Deliverable-oriented project management and test-driven development can be combined to provide an objective and easily understandable way of measuring project progress for the client, team members, and management. In this article, John Ferguson Smart presents a case study of how this approach was made to work.
This article presents a practical study of how we use deliverable-oriented project management and test-driven development as an objective and easily understandable way of measuring project progress for the client, team members, and upper management.
All projects, by definition, have deliverables. In an iterative approach, the main deliverable (the application) can be divided into smaller deliverables (e.g., modules, functions, or user story implementations), in order to define an iterative, milestone-based delivery schedule.
The WBS and the project plan
A work breakdown structure (WBS) is a well-known and extremely useful tool for breaking a project into easily manageable--some would say, "chewable"--tasks. At a certain level, you assign WBS tasks to individual team members, or, in some special cases, a small group of team members, and expect them to produce a "concrete" deliverable.
Work breakdown structures tend to be intimately linked to project plans. We use an MS Project plan for global project planning. Here, as in the WBS, work is detailed down until each task corresponds to a deliverable item and is assigned to a team member. Assigning tangible deliverables to each team member helps focus the development activity with concrete, short-term goals, and also helps in obtaining developer buy-in and responsibility.
Naturally, we wrote a set of test cases for each deliverable. The test cases represent the acceptance criteria for each module. There are many ways of doing test plans and test cases. Most will contain, in one form or another, a list of actions or steps to be performed, accompanied by the expected result. In our case, for each deliverable module, we put the corresponding test cases in a separate Excel spreadsheet, along with some extra information for ease-of-use:
- A unique test case number
- The screen ID
- The screen zone or area
- Action to be performed
- Expected results
- Obtained results:
*Result: passed, failed, not tested
*Description of any undesired behavior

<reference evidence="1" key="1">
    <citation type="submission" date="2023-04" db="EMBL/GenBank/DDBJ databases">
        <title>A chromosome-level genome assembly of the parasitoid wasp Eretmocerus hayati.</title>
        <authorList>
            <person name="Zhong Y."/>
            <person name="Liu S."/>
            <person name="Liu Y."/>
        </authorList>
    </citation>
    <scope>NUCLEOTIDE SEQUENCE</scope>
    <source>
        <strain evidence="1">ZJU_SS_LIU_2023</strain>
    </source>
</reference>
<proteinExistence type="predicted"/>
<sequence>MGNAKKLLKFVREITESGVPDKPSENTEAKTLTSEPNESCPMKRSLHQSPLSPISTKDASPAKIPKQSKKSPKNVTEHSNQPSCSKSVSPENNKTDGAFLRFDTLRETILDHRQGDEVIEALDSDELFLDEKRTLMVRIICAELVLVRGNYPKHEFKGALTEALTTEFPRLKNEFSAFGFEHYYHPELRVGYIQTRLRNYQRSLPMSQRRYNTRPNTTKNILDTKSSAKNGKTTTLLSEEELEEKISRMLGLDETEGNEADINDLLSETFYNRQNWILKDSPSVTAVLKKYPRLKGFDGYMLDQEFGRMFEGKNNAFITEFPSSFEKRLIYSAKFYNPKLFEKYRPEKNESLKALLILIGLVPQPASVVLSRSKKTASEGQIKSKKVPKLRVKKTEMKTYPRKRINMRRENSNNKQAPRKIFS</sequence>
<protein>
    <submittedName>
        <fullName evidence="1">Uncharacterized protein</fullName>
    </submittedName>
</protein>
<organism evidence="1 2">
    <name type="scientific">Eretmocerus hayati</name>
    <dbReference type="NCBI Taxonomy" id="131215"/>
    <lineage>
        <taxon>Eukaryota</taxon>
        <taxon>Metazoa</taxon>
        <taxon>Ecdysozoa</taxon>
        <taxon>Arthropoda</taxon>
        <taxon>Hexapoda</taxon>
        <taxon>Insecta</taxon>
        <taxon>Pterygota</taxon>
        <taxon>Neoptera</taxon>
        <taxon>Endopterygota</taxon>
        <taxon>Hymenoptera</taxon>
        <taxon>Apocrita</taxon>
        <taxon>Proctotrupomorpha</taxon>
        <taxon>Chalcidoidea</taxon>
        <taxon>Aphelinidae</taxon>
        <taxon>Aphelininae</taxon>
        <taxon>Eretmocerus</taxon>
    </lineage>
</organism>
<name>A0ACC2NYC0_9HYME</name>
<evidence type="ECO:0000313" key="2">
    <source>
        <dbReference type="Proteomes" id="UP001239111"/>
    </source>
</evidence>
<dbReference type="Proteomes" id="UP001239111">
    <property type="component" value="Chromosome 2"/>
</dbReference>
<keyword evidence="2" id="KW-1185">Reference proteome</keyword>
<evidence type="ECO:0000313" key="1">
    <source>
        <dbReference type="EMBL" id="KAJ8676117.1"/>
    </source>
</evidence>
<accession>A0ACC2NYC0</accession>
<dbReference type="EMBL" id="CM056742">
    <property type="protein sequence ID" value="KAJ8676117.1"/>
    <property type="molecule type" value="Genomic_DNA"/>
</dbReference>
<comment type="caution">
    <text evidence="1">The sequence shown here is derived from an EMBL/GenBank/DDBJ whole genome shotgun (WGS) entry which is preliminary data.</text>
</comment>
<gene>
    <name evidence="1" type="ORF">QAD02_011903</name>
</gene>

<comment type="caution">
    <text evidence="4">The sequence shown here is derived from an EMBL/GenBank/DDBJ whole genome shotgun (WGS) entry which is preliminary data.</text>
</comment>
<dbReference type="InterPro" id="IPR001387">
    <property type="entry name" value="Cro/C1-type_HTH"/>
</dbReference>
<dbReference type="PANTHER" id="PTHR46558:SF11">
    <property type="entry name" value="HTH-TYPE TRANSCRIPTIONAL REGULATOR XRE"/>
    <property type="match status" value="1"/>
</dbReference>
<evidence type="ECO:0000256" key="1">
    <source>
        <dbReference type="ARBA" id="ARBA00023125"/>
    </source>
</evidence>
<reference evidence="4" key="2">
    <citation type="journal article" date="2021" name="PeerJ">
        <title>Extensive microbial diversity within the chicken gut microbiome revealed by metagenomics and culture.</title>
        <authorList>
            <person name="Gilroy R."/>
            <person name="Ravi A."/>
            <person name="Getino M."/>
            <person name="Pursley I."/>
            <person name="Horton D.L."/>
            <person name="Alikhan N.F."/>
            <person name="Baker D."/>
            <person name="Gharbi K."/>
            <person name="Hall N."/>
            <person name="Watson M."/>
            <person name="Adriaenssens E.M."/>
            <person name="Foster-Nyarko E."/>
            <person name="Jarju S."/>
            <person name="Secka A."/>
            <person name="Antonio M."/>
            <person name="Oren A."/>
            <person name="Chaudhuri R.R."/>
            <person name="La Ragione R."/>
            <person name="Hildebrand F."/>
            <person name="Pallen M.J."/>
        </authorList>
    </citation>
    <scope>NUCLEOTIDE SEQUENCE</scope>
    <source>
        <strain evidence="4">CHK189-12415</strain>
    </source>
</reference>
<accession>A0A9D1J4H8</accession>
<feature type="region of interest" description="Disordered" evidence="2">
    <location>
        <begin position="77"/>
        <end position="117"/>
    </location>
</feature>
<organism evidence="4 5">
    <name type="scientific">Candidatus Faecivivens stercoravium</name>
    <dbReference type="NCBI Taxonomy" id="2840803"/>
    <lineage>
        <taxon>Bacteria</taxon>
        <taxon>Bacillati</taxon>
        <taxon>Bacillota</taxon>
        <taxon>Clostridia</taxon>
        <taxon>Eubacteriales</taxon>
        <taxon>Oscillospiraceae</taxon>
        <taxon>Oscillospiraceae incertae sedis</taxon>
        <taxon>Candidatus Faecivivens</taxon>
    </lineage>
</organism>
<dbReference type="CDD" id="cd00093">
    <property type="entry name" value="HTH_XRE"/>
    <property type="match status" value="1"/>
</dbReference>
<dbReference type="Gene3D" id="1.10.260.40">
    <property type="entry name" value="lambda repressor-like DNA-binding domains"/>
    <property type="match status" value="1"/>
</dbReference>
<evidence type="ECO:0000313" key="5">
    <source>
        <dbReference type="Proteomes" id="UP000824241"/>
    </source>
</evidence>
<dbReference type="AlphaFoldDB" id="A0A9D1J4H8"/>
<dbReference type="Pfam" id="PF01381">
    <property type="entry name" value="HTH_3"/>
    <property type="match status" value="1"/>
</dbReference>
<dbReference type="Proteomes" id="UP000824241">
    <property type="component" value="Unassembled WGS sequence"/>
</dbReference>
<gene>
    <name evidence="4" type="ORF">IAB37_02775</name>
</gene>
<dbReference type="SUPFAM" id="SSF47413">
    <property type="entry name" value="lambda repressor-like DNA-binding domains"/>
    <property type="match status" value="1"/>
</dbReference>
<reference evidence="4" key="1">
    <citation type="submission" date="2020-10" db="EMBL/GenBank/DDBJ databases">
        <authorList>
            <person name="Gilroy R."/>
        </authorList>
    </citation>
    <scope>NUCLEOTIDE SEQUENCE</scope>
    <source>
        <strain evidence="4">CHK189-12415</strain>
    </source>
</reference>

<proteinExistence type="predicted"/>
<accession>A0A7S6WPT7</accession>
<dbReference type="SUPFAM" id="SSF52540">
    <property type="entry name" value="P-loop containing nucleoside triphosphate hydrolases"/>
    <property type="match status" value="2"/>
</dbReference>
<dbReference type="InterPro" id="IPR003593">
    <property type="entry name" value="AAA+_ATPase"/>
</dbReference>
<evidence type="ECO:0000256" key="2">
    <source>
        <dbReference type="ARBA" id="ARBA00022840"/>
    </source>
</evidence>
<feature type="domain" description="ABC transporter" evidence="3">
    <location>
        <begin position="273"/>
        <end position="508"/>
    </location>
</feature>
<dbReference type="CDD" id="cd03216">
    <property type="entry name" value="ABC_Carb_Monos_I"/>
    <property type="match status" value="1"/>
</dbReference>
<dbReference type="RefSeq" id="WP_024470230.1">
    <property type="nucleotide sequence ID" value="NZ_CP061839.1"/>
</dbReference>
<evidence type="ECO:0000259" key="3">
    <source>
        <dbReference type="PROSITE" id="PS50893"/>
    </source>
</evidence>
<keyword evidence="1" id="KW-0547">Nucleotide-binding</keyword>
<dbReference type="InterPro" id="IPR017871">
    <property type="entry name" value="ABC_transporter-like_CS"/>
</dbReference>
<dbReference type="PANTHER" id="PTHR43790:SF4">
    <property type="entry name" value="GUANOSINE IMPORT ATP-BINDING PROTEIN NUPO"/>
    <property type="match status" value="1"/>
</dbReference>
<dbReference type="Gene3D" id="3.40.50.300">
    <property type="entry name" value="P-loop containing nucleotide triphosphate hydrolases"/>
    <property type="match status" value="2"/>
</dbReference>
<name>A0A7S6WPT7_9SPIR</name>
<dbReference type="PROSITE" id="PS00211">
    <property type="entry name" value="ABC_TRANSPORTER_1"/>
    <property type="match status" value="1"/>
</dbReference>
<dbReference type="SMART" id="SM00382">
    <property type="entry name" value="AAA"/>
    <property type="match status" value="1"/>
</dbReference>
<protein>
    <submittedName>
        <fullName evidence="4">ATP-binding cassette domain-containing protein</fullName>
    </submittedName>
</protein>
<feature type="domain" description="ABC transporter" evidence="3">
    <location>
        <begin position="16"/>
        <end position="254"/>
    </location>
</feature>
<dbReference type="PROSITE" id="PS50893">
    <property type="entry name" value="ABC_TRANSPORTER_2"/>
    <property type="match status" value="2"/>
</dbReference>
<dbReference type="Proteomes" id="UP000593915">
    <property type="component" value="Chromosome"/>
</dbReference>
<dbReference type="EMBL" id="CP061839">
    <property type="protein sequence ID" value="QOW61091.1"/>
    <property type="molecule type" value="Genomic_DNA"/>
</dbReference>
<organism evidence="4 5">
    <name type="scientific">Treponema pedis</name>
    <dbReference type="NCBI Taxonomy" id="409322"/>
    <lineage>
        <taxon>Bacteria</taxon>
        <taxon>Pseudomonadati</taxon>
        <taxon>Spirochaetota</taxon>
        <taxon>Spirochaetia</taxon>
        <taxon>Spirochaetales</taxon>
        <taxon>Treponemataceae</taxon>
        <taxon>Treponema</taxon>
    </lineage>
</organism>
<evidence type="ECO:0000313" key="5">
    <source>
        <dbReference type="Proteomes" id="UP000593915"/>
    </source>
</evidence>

*Related defect tracking issue(s)
In our experience, a good set of test cases can give an excellent indication of the production readiness of a deliverable. Ideally, test cases are handed to the developer along with the functional specifications, though in practice they often come a little later. The analysis documents and the test cases provide concrete, tangible objectives for each module and keep developers focused on code with real added value for the end-user.
Measuring progress using tests
Measuring test results
Test-based progress reports add an easily understandable, objective view on project progress. In our current project, the main test status report summarizes the following for each module:
- Total test cases
- Passed tests
- Failed tests
- Untested tests
We base our metrics on three main considerations:
- A module is considered finished when all test cases have been successfully run by QA. In our case, QA includes internal testing teams and client testers.
- The number of test cases needed to test a module approximately reflects its complexity. While this is not always true, we find it as good a measurement as any other.
- The development is iterative: New versions are delivered frequently and testing is done continually, not just at the end of the project.
In these conditions, overall progress on the different modules may be obtained by measuring the relative number of successful test cases for each module. If you can obtain reliable data on the number of test cases passed, failed, and untested at a given point in time, it is fairly easy to put them into a spreadsheet as shown in Figure 1.
Figure 1: Test status follow-up spreadsheet
Module progress status
I never trust a developer who says that a module is